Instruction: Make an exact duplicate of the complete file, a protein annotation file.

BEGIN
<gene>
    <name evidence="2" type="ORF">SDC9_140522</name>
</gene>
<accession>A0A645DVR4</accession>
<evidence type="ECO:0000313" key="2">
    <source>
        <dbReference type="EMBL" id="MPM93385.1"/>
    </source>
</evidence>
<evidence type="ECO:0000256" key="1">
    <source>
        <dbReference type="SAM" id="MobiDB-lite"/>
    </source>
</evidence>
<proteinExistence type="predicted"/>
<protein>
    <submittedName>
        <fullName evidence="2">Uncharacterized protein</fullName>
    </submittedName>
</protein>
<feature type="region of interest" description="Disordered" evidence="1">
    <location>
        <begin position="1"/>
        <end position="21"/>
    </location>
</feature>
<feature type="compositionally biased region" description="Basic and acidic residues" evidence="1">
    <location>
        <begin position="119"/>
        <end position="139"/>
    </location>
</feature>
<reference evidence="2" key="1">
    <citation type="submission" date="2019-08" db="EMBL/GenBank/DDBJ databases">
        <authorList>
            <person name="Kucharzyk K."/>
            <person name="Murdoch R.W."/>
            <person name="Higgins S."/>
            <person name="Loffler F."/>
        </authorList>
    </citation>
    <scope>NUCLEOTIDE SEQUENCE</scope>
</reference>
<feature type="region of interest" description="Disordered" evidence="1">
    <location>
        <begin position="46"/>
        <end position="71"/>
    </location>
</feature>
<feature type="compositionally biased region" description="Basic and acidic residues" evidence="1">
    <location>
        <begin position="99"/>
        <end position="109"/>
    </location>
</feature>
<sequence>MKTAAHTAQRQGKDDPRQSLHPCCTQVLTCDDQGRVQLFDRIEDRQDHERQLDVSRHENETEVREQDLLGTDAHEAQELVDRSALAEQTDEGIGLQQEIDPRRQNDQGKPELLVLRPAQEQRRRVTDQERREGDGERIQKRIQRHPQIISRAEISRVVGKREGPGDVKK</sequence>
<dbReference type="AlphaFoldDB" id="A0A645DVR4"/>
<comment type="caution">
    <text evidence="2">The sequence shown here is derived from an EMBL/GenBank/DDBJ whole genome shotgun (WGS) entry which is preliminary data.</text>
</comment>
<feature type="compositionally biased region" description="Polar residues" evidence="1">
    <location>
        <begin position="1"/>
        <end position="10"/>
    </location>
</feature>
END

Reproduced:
<gene>
    <name evidence="2" type="ORF">SDC9_140522</name>
</gene>
<accession>A0A645DVR4</accession>
<evidence type="ECO:0000313" key="2">
    <source>
        <dbReference type="EMBL" id="MPM93385.1"/>
    </source>
</evidence>
<evidence type="ECO:0000256" key="1">
    <source>
        <dbReference type="SAM" id="MobiDB-lite"/>
    </source>
</evidence>
<proteinExistence type="predicted"/>
<protein>
    <submittedName>
        <fullName evidence="2">Uncharacterized protein</fullName>
    </submittedName>
</protein>
<feature type="region of interest" description="Disordered" evidence="1">
    <location>
        <begin position="1"/>
        <end position="21"/>
    </location>
</feature>
<feature type="compositionally biased region" description="Basic and acidic residues" evidence="1">
    <location>
        <begin position="119"/>
        <end position="139"/>
    </location>
</feature>
<reference evidence="2" key="1">
    <citation type="submission" date="2019-08" db="EMBL/GenBank/DDBJ databases">
        <authorList>
            <person name="Kucharzyk K."/>
            <person name="Murdoch R.W."/>
            <person name="Higgins S."/>
            <person name="Loffler F."/>
        </authorList>
    </citation>
    <scope>NUCLEOTIDE SEQUENCE</scope>
</reference>
<feature type="region of interest" description="Disordered" evidence="1">
    <location>
        <begin position="46"/>
        <end position="71"/>
    </location>
</feature>
<feature type="compositionally biased region" description="Basic and acidic residues" evidence="1">
    <location>
        <begin position="99"/>
        <end position="109"/>
    </location>
</feature>
<sequence>MKTAAHTAQRQGKDDPRQSLHPCCTQVLTCDDQGRVQLFDRIEDRQDHERQLDVSRHENETEVREQDLLGTDAHEAQELVDRSALAEQTDEGIGLQQEIDPRRQNDQGKPELLVLRPAQEQRRRVTDQERREGDGERIQKRIQRHPQIISRAEISRVVGKREGPGDVKK</sequence>
<dbReference type="AlphaFoldDB" id="A0A645DVR4"/>
<comment type="caution">
    <text evidence="2">The sequence shown here is derived from an EMBL/GenBank/DDBJ whole genome shotgun (WGS) entry which is preliminary data.</text>
</comment>
<feature type="compositionally biased region" description="Polar residues" evidence="1">
    <location>
        <begin position="1"/>
        <end position="10"/>
    </location>
</feature>